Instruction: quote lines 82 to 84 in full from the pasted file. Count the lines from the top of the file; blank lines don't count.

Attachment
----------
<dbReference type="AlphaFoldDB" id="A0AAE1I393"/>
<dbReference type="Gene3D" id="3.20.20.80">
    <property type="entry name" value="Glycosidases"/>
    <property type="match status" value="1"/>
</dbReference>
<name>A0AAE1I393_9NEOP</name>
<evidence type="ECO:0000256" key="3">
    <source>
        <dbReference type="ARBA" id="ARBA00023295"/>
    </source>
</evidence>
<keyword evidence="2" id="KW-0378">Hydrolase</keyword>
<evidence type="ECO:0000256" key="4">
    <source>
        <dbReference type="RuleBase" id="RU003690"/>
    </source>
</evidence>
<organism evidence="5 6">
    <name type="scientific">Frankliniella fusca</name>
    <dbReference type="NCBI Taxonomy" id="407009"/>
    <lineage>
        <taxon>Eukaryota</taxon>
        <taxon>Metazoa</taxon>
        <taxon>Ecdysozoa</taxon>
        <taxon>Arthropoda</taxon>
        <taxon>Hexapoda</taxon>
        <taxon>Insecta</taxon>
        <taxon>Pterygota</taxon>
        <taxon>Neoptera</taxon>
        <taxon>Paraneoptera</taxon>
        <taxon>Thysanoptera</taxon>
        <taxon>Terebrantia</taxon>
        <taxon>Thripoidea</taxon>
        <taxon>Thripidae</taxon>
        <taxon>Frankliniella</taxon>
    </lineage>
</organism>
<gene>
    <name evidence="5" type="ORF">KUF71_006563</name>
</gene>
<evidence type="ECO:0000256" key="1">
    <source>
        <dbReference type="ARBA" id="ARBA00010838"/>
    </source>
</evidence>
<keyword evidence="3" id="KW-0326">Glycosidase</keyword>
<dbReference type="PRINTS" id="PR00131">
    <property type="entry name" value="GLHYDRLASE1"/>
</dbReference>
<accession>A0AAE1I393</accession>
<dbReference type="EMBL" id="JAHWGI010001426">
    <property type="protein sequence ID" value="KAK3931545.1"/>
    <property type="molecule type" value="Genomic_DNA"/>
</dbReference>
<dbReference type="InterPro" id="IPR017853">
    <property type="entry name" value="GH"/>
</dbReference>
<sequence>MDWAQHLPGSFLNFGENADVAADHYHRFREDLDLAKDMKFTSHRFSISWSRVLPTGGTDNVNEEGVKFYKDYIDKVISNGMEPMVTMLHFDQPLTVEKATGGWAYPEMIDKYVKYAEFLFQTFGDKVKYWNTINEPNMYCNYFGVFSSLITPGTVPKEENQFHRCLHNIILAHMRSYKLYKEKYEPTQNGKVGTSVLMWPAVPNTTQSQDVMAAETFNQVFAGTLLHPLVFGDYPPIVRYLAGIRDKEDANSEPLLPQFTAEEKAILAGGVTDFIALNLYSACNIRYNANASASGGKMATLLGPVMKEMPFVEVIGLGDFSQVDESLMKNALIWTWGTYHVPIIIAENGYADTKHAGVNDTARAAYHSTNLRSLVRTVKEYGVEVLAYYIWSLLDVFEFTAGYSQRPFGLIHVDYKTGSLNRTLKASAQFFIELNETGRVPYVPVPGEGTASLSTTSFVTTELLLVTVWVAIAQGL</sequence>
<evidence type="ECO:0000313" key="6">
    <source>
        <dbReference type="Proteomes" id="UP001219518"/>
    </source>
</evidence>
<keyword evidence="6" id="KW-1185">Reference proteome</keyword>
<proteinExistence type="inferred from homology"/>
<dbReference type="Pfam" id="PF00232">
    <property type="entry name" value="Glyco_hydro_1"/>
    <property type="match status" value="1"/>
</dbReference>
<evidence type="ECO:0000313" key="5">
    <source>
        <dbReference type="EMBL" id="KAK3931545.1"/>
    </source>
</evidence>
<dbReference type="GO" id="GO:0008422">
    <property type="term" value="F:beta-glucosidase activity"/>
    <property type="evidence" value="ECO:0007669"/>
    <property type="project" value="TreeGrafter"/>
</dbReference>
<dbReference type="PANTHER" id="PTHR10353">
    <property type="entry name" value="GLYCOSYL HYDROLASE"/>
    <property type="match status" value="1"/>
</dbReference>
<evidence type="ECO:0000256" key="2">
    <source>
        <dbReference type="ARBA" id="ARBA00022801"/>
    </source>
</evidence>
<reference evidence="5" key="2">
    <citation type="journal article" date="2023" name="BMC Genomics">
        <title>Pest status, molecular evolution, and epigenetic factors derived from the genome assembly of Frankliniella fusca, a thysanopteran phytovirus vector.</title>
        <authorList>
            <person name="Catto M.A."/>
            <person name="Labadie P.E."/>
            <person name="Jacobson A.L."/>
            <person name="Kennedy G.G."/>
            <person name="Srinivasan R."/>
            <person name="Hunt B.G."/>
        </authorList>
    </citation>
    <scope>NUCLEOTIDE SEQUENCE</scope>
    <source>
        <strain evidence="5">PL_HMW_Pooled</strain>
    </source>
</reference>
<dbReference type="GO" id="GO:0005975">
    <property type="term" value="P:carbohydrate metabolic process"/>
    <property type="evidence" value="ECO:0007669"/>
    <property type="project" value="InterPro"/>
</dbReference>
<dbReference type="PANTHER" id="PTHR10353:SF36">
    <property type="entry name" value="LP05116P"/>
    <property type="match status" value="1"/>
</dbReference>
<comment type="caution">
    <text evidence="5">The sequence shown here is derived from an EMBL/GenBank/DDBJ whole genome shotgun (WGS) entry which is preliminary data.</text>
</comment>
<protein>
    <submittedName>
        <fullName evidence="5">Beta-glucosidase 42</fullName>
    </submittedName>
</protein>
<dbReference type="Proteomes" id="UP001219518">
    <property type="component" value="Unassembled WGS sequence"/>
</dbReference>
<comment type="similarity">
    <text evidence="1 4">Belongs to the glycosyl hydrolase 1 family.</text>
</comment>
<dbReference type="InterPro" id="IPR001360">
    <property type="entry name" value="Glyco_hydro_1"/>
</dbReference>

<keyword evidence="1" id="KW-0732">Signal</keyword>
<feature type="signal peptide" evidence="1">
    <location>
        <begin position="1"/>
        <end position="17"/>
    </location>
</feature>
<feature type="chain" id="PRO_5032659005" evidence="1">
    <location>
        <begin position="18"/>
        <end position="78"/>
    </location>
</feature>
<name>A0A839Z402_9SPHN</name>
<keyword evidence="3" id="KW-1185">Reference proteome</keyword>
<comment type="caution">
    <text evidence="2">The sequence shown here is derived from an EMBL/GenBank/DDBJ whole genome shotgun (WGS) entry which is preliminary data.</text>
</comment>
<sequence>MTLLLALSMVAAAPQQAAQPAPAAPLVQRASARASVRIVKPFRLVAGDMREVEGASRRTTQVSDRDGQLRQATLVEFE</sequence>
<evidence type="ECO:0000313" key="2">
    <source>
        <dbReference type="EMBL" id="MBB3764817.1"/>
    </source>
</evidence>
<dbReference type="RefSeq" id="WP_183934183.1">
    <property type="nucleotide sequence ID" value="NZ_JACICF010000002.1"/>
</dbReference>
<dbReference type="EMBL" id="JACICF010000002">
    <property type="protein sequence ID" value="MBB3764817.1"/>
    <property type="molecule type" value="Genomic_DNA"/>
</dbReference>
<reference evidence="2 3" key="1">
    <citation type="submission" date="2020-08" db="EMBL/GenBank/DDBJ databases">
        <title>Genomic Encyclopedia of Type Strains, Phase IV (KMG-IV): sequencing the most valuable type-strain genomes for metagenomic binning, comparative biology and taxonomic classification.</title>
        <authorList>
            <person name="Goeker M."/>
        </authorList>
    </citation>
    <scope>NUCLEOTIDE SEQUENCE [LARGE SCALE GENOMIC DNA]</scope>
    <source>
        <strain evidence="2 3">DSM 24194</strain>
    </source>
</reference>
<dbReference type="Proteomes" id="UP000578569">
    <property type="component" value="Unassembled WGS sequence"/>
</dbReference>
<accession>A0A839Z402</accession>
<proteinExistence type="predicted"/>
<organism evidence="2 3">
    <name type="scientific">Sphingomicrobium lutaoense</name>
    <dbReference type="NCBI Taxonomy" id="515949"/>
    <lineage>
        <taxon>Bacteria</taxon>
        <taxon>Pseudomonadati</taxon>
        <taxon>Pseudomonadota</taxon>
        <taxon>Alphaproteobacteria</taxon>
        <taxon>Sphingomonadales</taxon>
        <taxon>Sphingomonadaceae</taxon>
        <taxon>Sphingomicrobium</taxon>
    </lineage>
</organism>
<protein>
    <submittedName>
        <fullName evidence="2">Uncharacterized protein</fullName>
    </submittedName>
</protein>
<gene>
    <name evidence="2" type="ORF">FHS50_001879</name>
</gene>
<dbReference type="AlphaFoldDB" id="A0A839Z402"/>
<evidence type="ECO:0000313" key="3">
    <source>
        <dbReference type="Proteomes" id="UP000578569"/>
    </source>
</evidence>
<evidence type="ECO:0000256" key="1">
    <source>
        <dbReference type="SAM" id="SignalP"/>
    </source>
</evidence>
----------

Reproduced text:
    <property type="match status" value="1"/>
</dbReference>
<evidence type="ECO:0000256" key="2">